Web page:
The merger between Fiat Chrysler Automobiles and PSA Group is reportedly progressing smoothly, with the involved parties announcing general meetings for their respective shareholders on Wednesday. Scheduled to take place on January 4th, the summit is being held “in order to approve the merger of their companies to allow the creation of Stellantis, which will become the world’s fourth largest automobile manufacturer by volume,” according to a joint release.
Frequently on the cutting edges of technology, the automotive industry has been slamming chips into vehicles to facilitate communications ever since General Motors launched OnStar back in 1996. This evolved into cars boasting reliable navigation systems and remote vehicle diagnostics until they literally started becoming mobile internet hot spots.
Now the industry wants to further ingrain connectivity by equipping all vehicles with 5G — opening the road for new features and the ability to harvest your personal data more effectively.
This has required deals with tech chip manufacturers like Qualcomm, which requires companies to sign a patent license agreement before actually selling any of its hardware or software. But regulators around the globe worried the practice may be monopolistic, violating antitrust laws. The Federal Trade Commission (FTC) brought a case against the business in 2017. Despite winning that case in 2019, a U.S. appeals court overturned the decision earlier this month, deciding Qualcomm could continue conducting business as usual. Now, tech companies (mainly Qualcomm rivals) and a gaggle of automakers are urging the FTC to seek an appeal following the loss.
While Europe appears infinitely suspicious of German automakers, it hasn’t been nearly as eager to cuff suspects and cart them off to the slammer. Considering how unappealing Japan’s treatment of a former Nissan employee happened to be with the general public (regardless of his guilt/innocence), that’s probably wise. Slow and sure is the ideal strategy for tackling corporate corruption — it just has the unfortunate consequence of dragging everything out.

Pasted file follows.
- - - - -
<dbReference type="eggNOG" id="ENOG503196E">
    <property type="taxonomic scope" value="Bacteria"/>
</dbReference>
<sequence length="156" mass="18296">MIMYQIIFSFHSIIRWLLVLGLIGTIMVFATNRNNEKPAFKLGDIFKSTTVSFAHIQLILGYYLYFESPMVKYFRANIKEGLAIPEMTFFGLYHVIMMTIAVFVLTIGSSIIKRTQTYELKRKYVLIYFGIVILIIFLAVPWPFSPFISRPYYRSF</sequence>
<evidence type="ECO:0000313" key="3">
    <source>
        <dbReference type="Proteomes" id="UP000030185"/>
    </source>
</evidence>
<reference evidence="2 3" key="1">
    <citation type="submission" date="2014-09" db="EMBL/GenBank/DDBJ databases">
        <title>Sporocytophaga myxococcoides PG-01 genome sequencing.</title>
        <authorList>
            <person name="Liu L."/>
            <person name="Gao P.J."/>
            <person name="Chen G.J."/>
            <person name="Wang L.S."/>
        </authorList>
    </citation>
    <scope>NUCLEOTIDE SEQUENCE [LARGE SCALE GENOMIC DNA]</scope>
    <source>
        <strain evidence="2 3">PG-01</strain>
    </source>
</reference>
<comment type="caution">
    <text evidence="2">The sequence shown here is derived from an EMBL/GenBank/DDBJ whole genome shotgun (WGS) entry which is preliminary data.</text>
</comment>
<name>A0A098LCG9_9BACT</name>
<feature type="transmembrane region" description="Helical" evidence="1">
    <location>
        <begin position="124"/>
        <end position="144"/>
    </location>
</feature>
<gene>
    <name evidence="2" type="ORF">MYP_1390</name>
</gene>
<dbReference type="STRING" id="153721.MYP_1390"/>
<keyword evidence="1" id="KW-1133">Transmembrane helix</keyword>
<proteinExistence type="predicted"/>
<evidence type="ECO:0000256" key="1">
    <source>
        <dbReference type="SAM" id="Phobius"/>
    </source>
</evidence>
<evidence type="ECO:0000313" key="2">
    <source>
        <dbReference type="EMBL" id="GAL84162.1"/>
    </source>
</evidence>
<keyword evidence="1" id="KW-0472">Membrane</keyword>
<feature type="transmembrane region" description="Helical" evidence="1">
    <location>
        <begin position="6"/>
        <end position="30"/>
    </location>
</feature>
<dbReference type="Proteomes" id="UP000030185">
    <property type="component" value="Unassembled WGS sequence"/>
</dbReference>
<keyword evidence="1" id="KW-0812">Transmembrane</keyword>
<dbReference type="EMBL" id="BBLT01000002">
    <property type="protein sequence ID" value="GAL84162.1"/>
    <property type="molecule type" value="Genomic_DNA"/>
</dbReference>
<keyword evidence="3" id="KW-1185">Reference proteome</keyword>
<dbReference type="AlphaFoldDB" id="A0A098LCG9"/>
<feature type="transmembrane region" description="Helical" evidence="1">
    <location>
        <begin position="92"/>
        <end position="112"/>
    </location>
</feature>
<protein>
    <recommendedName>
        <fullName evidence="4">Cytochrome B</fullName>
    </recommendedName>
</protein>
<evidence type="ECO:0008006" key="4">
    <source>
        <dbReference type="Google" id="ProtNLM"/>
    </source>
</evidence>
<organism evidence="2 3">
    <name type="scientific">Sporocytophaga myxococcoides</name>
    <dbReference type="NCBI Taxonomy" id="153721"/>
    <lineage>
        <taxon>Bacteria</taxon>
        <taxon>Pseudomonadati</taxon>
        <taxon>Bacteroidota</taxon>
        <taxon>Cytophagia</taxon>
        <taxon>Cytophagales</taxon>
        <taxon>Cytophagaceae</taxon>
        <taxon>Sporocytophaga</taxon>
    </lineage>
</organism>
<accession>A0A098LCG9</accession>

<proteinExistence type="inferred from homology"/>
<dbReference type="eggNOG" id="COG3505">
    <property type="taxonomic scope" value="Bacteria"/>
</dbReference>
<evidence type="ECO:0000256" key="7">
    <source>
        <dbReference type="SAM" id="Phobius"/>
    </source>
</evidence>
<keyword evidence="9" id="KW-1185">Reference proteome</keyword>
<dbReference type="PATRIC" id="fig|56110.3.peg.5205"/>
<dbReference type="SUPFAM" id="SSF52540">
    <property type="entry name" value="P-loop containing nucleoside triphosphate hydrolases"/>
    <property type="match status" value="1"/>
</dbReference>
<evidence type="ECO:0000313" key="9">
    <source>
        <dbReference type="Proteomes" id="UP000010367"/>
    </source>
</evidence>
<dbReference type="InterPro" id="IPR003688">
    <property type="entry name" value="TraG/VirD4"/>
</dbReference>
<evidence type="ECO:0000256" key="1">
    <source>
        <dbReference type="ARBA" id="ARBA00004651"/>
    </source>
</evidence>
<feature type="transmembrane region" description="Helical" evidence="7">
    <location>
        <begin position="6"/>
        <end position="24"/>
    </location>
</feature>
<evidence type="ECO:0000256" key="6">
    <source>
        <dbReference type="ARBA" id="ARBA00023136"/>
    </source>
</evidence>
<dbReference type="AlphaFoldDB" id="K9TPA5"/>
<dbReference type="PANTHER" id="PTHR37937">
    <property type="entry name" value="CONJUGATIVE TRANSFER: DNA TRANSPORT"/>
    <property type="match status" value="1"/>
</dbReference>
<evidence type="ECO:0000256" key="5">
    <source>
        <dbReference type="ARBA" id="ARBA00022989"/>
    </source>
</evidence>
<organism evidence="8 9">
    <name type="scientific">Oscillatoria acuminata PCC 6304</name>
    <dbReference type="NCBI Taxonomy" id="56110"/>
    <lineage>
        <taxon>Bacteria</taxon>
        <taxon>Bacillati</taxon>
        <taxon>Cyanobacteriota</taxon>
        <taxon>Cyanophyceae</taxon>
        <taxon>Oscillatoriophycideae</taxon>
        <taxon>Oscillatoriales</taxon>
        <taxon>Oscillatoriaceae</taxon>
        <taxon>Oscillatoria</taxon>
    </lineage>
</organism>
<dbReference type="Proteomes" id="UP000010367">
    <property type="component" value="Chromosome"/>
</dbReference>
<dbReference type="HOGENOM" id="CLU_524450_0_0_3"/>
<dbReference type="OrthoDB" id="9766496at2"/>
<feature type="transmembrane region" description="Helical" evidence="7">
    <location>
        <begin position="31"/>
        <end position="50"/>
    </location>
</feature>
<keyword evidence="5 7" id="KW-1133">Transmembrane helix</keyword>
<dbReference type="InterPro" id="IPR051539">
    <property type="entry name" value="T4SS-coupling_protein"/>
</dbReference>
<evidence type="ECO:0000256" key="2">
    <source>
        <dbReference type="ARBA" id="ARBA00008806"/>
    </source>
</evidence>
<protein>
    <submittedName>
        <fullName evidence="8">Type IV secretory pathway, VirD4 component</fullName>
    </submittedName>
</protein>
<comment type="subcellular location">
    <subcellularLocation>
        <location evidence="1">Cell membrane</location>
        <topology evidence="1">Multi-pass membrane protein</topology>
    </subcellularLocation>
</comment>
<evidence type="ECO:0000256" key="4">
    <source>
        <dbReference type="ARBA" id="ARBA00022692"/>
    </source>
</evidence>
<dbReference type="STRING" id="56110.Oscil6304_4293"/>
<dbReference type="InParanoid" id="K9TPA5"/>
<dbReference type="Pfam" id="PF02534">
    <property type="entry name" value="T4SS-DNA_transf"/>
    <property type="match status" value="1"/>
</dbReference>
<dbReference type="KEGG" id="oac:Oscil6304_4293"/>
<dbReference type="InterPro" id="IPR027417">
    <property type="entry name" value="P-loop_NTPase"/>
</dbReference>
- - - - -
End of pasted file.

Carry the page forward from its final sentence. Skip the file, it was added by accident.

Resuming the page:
In 2018, BMW, Daimler, and Volkswagen Group became the focus of an investigation aimed at uncovering illegal cooperation. Allegations going back to 2017 stipulated the three had coordinated on the rollout of clean emissions technology (specifically AdBlue); at the same time, Germany was under heavy scrutiny for the leeway it was giving automakers after VW’s diesel emission scandal. Before long, claims arose that Germany’s manufacturers had been effectively running an automotive cartel for decades, with supporting evidence slowly mounting.
Source: United States Department of Justice
Nine Japanese auto suppliers and two executives have agreed to plead guilty and pay more than $740 million in fines for participating in a price fixing conspiracy, the U.S. Department of Justice said yesterday. The two executives, one an American citizen, the other Japanese, will have to serve prison terms. According to the DoJ, thirty different components were involved and they were sold to all three domestic automakers as well as the U.S. operations of Honda, Mazda, Mitsubishi, Toyota and Fuji Heavy Industries, which owns the Subaru brand. The automakers have cooperated with the investigation. More than 25 million vehicles sold in the U.S. were affected by the conspiracy, raising costs to automakers and consumers alike, U.S. Attorney General Eric holder told a press conference in Washington yesterday.